4,219 ward committee meetings held in one year despite COVID: Survey

In the one year, between August 1, 2020, and September 4, 2021 — which included the months where Bengaluru weathered the onslaught of a second wave of the pandemic — 4,219 ward committee meetings were held across the city. Of the total 198 wards, 170 held meetings during this period.

These were some of the findings of a Ward Committee Meeting Survey conducted by Janaagraha Centre for Citizenship and Democracy, the details of which were released at a workshop on Saturday.

“Over 4,000 meetings in one year is a record of sorts given Bengaluru’s two-decade-long struggle to institute ward committees,” Srinivas Alavilli, head, Civic Participation, Janaagraha, told The Hindu.

However, a bulk of the meetings were held by a section of neighbourhoods, with as many as 65 wards held less than seven meetings throughout the year. On the other hand, 54 wards exhibited 75% and above conformity to the revised mandate by conducting at least 21 or more meetings out of 27 during the survey period, stated the report.

Eleven wards (6%) did not meet even once during the year, while 33 wards (17%) performed exceptionally well and held two meetings per month. Every ward committee is supposed to meet twice in a month on the first and third Saturdays. A total of 72 wards (36%) held one meeting a month.

One of the goals of the survey is to understand whether Bengaluru’s wards are adhering to the mandate of conducting regular meetings and if they have progressed beyond grievance redressal systems.

“Thousands of meetings have been conducted and continue to happen. Many nodal officers are doing excellent jobs. We noticed that wards with active citizen groups have WCs that are functioning well,” said Mr. Alavilli.

The survey found that while many wards consistently held regular meetings, they did not upload the proceedings on the BBMP website. For instance, Vasanthnagar, Kumaraswamy Layout and Dayananda Nagar conducted over 25 meetings but failed to upload a single proceeding online. Only two wards, Hombegowda and Gottigere conducted all the meetings and were consistent in uploading proceedings, found the survey.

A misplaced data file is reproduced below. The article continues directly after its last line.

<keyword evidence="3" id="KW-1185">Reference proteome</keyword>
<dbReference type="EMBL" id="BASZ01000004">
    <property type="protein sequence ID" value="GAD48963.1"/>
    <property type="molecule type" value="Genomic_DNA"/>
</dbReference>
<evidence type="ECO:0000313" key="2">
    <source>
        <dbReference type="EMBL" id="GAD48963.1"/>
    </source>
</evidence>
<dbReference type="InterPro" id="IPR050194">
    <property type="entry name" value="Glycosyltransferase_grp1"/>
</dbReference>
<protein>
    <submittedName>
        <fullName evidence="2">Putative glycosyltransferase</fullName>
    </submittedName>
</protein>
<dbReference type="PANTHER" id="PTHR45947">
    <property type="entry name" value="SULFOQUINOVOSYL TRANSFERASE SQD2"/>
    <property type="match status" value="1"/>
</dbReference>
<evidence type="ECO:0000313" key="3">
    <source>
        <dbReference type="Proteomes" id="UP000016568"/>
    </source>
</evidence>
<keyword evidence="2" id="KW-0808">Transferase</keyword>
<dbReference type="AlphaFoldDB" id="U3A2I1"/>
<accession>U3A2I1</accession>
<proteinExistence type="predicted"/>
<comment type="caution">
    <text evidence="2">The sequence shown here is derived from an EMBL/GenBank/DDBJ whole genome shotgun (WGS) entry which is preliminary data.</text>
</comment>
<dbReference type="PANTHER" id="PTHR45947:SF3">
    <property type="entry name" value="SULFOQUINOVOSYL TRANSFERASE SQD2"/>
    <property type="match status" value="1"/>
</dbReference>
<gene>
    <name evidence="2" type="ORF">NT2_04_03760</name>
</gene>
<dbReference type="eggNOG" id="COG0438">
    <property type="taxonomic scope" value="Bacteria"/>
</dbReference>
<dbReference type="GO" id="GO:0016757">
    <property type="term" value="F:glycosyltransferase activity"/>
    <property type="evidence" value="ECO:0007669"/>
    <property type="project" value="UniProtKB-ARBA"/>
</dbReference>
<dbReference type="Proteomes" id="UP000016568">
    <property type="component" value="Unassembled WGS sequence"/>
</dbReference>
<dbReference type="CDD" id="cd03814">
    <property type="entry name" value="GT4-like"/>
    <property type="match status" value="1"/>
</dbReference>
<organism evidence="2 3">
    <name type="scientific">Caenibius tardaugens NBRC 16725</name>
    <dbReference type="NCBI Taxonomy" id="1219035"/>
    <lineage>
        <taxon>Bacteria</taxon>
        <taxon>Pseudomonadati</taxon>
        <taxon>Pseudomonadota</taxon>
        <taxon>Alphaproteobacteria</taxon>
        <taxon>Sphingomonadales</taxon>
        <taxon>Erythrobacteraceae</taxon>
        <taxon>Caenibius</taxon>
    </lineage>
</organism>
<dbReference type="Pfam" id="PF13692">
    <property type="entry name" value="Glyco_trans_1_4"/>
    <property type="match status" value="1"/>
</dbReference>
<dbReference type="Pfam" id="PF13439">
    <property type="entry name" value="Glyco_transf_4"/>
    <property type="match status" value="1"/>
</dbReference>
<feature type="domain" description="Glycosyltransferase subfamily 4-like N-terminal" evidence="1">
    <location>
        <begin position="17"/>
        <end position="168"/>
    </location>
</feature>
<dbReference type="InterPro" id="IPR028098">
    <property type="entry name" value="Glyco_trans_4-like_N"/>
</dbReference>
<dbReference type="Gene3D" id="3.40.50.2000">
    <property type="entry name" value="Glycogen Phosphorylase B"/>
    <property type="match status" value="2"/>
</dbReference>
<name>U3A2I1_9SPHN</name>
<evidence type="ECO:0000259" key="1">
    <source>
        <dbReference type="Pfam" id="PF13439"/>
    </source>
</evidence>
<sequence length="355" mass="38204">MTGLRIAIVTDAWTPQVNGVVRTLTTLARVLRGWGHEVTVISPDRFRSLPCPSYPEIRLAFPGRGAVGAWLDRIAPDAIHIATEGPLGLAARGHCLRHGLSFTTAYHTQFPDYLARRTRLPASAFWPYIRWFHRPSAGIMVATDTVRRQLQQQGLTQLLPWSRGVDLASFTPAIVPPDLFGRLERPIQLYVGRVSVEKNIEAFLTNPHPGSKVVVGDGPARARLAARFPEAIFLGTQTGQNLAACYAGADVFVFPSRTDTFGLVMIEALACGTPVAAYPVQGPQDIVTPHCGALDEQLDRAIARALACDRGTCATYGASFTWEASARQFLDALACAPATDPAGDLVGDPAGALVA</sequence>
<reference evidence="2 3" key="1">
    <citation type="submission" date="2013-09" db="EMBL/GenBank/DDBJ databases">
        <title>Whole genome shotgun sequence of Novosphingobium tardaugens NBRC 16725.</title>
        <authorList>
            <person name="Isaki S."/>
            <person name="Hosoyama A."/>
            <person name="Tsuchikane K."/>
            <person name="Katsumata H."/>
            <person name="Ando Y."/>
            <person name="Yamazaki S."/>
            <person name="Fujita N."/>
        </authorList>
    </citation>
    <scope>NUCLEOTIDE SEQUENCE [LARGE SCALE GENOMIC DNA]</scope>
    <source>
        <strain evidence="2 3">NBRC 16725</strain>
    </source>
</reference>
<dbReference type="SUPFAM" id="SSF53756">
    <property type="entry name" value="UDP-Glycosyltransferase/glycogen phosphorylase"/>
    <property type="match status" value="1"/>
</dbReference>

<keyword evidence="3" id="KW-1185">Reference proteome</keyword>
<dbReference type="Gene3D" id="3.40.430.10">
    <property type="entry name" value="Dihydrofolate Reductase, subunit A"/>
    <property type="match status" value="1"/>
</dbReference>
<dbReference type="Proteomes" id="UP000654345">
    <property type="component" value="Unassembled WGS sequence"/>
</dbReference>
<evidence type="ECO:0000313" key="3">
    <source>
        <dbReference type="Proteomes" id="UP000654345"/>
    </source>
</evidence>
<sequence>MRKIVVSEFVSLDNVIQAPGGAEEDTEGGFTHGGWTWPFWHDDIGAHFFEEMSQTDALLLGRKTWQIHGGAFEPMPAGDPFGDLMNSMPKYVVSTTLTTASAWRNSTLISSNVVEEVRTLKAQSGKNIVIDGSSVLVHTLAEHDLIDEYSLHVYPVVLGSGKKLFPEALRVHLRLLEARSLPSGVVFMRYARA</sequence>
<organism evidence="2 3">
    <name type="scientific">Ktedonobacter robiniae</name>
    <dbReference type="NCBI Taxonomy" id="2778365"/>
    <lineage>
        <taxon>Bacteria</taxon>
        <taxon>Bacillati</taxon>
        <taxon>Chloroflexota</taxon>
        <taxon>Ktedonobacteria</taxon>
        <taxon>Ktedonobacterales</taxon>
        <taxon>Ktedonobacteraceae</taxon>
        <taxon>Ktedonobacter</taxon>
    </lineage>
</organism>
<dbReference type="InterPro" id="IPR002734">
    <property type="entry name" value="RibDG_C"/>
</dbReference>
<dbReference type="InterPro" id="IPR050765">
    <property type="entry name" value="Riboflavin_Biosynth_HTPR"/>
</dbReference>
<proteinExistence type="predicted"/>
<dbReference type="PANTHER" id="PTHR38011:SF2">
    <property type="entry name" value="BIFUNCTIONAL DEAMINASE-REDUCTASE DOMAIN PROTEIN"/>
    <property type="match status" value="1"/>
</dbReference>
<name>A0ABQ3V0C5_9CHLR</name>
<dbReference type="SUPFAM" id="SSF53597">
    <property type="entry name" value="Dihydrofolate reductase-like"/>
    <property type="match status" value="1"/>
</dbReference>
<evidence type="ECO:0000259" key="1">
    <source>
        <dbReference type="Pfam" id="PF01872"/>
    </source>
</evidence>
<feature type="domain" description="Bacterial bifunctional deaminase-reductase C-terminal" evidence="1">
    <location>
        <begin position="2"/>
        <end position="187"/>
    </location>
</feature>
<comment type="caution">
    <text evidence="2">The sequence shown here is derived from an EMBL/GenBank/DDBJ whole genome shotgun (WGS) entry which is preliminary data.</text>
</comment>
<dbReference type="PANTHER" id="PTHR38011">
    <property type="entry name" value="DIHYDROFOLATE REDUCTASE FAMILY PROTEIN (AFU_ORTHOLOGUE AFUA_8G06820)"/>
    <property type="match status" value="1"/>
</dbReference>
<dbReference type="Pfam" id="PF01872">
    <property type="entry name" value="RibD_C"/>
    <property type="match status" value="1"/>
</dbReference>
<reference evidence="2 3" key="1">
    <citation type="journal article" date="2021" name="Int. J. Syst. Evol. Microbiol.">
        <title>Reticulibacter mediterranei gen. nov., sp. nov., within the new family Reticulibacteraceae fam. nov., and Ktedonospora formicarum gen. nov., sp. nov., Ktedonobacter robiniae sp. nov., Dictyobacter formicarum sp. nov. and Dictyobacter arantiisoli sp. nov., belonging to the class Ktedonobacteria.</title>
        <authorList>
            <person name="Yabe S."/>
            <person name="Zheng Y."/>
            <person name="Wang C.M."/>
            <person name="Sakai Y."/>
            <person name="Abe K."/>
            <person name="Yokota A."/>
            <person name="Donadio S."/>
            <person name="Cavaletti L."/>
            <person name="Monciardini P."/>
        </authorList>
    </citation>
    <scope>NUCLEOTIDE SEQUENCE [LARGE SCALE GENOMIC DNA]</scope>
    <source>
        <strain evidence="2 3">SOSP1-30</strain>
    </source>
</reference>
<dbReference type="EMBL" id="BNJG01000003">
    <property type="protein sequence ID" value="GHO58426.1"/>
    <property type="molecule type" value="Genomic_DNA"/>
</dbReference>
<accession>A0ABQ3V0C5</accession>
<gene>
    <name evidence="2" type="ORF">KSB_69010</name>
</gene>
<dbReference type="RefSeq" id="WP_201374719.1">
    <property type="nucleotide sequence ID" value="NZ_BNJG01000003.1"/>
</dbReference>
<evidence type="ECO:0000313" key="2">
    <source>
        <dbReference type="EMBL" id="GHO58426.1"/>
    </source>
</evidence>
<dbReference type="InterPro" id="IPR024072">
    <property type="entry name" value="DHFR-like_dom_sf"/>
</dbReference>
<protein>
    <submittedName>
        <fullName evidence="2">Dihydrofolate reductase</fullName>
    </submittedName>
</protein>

Nodal officer of Gottigere ward, Ramamani, stressed on the importance of a successful partnership between citizens as well as residents’ welfare associations and officials. “Our ward mobilised more than 90 people during the pandemic. We have shortcomings too. There are operational and maintenance issues, but as we hold meetings once in 15 days, we are able to push such issues,” said Ms. Ramamani.


However, for every success story, there were examples of how ward committees are failing to meet their potential, and the uphill task of getting a problem addressed.

Neerja Shetty, a resident of Koramangala, said the initial enthusiasm of the meetings faded over time, while Lalitha Mohan from Radhakrishna ward said their meetings had not progressed beyond personal grievances. “Talk on budget allocation does not happen. Only those with personal problems attend … we are only firefighting,” said Ms. Mohan.

A representative from Hoyasala Nagara, Mala, stressed on the importance of inclusivity. Alerts and discussions on WhatsApp groups are not inclusive, she said. “Meetings were regular when the corporator was there. It’s hard to find out when the meeting is happening now,” she said.

Civic officials stressed on the importance of citizen participation and the need to hold agencies accountable. “Democracy will flourish only when citizens participate. We may not do everything at one shot but once the problem is recorded, it will surely be addressed. Of the 100 problems, at least 15 will be solved,” said Thulasi Maddineni, BBMP Special Commissioner (Finance).

BBMP has allocated ₹60 lakh for each ward committee for work to be taken up in three core areas: fixing potholes, borewells and improving footpaths. “This is not a big amount but it is a beginning. If we see success, we can definitely work towards increasing the funds in the future,” she added.

Accessibility of nodal officers

With the Bruhat Bengaluru Mahanagara Palike (BBMP) council’s term ending more than a year ago, nodal officers have been chairing ward committee meetings. The response has been mixed.

While some citizens said they functioned more effectively with their corporators, others found a marked improvement once nodal officers took over.

For the report on ward committees, Janaagraha made phone calls to all 198 ward nodal officers. Of the 198 wards, 76 nodal officers (40%) were able to effectively respond and answer all queries regarding WC meetings for the survey, said Janaagraha.

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Sagar Biswas

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